nasa advisory council aeronautics committee report

NASA Advisory Council Aeronautics Committee Report Ms. Marion - PowerPoint PPT Presentation

NASA Advisory Council Aeronautics Committee Report Ms. Marion Blakey, Chair July 31, 2014 NASA Langley Research Center National Aeronautics and Space Administration Committee Information Members: Ms. Marion Blakey, Chair (Aerospace

  1. NASA Advisory Council Aeronautics Committee Report Ms. Marion Blakey, Chair July 31, 2014 NASA Langley Research Center National Aeronautics and Space Administration

  2. Committee Information • Members: ― Ms. Marion Blakey, Chair (Aerospace Industries Association) ― Mr. John Borghese (Rockwell Collins) ― Dr. Karen Thole(Penn State University) ― Dr. John Langford (Aurora Flight Sciences)** ― Mr. Mark Anderson (Boeing) ― Dr. John-Paul Clarke (Georgia Institute of Technology) ― Dr. Mike Francis (UTRC) ― Dr. Mike Bragg (University of Illinois) ― Mr. Tommie Wood (Bell Helicopter) ― Mr. Stephen Morford (Pratt and Whitney)** • Plans for next meeting: December 4-5, 2014 at Ames Research Center ** Not in Attendance

  3. Areas of Interest Explored at Current Meeting Topics covered at the Aeronautics Committee meeting held on July 29, 2014 at NASA Langley Research Center: ARMD Strategic Implementation Plan Progress Low Carbon Propulsion Strategic Thrust Overview Advanced Composites Project Review* Umanned Aircraft Systems (UAS) in the National Airspace System (NAS) Flight Test Planning (NAC Recommendation Update) National Research Council Autonomy Study Final Report * These topics have related recommendations or findings provided by the Aeronautics Committee

  4. Strategic Implementation Plan • The ARMD Strategic Implementation Plan presents the NASA Aeronautics Research Mission Directorate’s view of aeronautical research aimed at the next 20 years and beyond, based on: – The aviation community’s plans and commitments – Assessments of what can be accomplished through the application of technology and advanced concepts – Familiarity with U.S. and international organizations that will contribute to these technologies • Reflects the ARMD Analysis Framework hierarchy of Strategic Thrusts, Outcomes, Research Themes, and Technical Challenges • Expressed in terms of three timeframes: – 2015-2025 – 2025-2035 – Beyond 2025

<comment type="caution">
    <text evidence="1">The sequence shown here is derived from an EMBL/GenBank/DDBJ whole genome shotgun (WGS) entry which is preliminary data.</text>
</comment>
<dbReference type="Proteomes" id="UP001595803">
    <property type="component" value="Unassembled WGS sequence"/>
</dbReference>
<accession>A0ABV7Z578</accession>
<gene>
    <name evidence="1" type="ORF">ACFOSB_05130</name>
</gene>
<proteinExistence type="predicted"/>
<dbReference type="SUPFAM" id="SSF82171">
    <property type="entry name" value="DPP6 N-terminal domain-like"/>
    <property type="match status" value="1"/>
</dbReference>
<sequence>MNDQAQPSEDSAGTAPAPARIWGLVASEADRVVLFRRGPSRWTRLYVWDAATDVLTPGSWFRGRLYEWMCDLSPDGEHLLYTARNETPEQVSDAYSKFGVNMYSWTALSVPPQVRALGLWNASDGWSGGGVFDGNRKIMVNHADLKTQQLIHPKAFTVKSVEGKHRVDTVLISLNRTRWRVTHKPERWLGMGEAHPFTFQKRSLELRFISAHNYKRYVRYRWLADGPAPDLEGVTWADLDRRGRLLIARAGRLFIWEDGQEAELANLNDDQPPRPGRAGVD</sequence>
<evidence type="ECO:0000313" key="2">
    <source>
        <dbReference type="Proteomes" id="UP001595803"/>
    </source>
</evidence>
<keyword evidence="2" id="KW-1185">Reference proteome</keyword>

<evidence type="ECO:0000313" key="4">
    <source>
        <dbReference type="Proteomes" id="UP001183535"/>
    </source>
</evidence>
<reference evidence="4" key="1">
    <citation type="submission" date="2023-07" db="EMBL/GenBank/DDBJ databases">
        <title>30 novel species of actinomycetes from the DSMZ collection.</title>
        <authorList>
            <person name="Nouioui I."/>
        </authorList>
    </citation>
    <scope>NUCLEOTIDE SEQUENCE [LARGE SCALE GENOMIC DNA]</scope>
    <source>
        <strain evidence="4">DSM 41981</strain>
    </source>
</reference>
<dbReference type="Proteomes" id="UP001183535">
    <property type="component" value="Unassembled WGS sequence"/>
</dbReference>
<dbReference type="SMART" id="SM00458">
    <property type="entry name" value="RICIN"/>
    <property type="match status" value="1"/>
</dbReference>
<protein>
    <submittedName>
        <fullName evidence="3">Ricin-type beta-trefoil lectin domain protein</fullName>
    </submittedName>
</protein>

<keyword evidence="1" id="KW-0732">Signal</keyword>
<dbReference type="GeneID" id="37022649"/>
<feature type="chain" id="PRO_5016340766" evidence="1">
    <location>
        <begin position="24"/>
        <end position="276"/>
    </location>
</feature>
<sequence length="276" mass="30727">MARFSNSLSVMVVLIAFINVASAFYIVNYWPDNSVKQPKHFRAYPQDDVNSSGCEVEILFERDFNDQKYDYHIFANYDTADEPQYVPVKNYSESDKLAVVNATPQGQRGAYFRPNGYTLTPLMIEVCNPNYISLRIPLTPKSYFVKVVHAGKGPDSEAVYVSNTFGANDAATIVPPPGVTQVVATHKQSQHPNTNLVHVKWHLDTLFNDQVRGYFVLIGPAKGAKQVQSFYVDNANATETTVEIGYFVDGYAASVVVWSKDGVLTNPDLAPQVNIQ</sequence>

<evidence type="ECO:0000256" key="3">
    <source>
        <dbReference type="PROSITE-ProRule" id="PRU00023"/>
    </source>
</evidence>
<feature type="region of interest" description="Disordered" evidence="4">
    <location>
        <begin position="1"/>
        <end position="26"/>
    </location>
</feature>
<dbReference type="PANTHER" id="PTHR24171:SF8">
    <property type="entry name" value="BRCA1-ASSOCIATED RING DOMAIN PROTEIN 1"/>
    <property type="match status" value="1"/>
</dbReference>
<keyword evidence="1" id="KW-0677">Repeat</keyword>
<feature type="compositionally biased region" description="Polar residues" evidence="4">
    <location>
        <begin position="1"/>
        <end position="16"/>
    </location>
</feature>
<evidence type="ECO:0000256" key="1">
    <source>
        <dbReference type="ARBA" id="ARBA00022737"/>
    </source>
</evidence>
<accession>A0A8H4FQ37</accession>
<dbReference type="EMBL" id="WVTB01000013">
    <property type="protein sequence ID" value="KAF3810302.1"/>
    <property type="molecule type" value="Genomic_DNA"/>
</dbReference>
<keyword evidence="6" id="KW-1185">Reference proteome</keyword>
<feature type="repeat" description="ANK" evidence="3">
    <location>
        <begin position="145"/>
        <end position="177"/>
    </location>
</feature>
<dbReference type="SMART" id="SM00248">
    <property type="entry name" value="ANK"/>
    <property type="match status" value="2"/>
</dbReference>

5. ARMD’s Planning Framework NASA’s Aeronautical Research Role Address Research Needs within Three Overarching Areas Affecting Future Aviation • Mega Driver 1: Global Growth in Demand for High Speed Mobility • Mega Driver 2: Global Climate Change, Sustainability, and Energy Transition • Mega Driver 3: Technology Convergence ARMD’s Aeronautical Research Taxonomy Strategic Thrusts ARMD Research is Organized into Six Strategic Thrusts • Strategic Thrust 1: Safe, Efficient Growth in Global Operation • Strategic Thrust 2: Innovation in Commercial Supersonic Aircraft • Strategic Thrust 3 Ultra-Efficient Commercial Vehicles • Strategic Thrust 4: Transition to Low-Carbon Propulsion • Strategic Thrust 5: Real-Time System Wide Safety Assurance • Strategic Thrust 6: Assured Autonomy for Aviation Transformation Outcomes Outcomes are Defined for Each of Three Time Periods Near-Term: 2015-2025 Mid-Term: 2025-2035 Far-Term: Beyond 2035 Research Themes Long-term Research Areas That Will Enable the Outcomes • Most Outcomes encompass multiple Research Themes Technical Challenges Specific Measurable Research Commitments within the Research Themes • Most Research Themes encompass several Technical Challenges